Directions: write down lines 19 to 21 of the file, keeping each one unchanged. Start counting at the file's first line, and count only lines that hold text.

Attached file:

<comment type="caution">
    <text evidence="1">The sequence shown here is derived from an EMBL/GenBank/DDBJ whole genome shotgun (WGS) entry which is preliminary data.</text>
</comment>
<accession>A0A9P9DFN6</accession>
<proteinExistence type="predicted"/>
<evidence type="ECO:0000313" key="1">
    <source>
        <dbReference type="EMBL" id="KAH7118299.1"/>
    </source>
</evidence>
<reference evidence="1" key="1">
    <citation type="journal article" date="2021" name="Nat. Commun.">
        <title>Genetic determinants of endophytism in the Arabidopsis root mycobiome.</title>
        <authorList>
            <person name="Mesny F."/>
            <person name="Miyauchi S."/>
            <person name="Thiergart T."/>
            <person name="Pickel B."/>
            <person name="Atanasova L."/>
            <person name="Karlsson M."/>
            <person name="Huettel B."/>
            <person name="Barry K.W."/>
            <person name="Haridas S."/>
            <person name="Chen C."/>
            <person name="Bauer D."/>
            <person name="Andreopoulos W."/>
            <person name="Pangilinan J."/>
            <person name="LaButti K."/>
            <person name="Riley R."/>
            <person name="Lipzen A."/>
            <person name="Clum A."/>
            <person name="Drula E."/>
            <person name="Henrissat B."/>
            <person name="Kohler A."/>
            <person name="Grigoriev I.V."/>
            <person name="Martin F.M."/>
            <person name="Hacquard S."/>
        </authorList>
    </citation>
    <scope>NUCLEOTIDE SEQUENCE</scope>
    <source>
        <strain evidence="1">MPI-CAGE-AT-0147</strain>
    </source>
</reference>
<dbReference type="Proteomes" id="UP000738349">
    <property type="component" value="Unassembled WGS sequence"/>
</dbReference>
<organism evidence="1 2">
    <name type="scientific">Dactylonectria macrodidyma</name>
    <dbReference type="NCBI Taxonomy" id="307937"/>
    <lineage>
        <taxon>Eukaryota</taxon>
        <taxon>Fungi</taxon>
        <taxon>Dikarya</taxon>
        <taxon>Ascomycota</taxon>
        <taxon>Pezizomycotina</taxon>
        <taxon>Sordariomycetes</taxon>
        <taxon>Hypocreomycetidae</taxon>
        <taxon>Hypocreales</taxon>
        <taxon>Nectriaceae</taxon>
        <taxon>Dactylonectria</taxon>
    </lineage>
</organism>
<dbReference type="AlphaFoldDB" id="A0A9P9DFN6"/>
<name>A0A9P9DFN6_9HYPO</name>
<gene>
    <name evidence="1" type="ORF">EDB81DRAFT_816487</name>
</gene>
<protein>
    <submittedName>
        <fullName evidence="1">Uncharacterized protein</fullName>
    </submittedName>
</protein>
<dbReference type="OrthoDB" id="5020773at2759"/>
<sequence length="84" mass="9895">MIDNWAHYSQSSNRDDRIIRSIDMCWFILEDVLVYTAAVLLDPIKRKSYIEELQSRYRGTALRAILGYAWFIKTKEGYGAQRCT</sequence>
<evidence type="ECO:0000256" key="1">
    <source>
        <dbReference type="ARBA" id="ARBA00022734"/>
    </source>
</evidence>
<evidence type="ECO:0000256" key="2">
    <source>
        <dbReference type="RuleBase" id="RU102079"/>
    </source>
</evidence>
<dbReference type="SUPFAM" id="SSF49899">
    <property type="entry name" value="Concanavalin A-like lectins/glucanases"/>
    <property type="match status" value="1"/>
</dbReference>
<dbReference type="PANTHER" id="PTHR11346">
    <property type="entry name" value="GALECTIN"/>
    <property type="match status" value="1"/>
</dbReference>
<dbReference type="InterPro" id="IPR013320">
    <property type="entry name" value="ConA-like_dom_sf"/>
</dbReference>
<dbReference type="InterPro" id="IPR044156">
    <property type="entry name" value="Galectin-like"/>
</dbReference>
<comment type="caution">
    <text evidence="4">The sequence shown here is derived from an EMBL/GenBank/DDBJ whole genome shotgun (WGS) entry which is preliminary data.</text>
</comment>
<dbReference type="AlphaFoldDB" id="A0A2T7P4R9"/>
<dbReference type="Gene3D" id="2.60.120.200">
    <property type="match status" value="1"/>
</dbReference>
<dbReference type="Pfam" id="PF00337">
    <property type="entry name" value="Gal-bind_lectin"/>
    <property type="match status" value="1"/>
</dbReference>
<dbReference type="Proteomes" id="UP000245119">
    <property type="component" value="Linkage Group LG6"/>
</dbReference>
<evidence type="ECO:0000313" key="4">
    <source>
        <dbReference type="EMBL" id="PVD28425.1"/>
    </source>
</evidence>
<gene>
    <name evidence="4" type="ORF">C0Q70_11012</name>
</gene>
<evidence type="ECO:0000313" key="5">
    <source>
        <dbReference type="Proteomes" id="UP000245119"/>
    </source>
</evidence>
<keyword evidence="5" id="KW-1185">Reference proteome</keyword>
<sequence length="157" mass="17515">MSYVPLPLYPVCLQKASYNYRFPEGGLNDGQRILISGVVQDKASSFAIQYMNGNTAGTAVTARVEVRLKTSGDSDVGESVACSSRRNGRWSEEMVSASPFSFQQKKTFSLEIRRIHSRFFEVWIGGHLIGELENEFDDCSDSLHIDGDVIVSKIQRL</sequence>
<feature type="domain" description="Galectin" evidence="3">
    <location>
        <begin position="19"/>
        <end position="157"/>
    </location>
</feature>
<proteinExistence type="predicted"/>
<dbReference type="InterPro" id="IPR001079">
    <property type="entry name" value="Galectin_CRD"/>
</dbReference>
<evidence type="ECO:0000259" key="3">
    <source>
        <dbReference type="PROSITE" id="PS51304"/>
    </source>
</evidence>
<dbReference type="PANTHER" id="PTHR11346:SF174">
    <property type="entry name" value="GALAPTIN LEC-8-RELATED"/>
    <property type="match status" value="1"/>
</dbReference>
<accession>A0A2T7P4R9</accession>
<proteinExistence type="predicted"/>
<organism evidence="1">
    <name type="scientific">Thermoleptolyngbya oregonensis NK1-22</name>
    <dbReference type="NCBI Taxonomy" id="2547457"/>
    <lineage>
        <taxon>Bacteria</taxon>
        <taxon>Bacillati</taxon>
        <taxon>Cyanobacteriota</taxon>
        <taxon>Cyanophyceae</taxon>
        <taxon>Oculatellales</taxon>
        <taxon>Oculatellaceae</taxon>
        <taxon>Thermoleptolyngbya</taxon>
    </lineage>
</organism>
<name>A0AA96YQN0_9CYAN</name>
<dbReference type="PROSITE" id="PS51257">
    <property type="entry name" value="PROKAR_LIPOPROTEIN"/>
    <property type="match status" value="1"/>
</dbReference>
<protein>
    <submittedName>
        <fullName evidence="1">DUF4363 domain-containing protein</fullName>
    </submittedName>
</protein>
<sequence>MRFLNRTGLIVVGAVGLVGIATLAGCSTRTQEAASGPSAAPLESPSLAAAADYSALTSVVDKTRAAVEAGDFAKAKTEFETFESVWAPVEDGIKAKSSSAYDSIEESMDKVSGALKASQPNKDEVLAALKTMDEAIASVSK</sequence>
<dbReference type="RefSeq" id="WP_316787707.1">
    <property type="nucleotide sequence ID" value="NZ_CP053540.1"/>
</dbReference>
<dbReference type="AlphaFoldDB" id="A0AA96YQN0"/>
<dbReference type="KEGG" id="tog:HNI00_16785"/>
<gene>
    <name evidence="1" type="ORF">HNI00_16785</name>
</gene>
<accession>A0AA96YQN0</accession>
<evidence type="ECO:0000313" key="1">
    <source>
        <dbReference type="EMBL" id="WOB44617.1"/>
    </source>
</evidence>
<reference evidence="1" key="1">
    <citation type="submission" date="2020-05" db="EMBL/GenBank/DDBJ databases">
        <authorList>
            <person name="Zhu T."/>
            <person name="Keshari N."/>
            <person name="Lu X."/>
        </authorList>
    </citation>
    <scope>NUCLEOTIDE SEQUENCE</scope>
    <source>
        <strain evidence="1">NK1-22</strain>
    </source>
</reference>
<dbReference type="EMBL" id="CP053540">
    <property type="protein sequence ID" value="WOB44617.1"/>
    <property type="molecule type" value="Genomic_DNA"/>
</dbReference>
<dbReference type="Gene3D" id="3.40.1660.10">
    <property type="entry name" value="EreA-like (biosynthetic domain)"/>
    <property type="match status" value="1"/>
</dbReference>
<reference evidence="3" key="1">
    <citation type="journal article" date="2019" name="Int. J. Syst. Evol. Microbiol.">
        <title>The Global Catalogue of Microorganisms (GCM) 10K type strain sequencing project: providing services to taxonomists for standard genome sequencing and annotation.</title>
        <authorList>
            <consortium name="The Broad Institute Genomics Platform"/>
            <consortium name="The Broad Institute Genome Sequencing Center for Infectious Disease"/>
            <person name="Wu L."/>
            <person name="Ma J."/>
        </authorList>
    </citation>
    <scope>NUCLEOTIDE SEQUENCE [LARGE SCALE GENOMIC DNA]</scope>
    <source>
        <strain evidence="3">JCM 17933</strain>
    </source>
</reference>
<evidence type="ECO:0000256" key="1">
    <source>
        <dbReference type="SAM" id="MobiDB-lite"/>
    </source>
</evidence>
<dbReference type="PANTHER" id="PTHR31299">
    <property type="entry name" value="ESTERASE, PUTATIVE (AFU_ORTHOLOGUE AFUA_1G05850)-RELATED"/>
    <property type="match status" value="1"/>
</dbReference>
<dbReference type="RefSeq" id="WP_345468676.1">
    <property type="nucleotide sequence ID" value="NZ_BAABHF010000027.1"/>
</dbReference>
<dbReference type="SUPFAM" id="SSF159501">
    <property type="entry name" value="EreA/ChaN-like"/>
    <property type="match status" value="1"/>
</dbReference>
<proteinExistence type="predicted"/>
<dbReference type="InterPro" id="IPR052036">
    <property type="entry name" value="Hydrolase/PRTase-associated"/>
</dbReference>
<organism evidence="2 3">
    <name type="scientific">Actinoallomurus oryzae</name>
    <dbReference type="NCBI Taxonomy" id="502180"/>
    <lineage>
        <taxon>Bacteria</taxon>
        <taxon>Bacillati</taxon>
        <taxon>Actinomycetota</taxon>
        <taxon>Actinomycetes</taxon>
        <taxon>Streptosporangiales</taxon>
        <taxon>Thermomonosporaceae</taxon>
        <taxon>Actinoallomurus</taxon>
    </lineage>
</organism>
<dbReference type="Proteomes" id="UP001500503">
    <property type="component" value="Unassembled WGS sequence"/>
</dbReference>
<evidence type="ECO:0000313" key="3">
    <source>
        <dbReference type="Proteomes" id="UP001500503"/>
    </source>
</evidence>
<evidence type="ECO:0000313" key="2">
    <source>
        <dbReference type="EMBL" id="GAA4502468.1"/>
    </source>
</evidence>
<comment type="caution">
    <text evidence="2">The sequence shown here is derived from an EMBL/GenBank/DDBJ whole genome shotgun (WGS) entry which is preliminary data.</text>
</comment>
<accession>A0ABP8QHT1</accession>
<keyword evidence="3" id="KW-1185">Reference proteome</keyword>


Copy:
            <person name="Atanasova L."/>
            <person name="Karlsson M."/>
            <person name="Huettel B."/>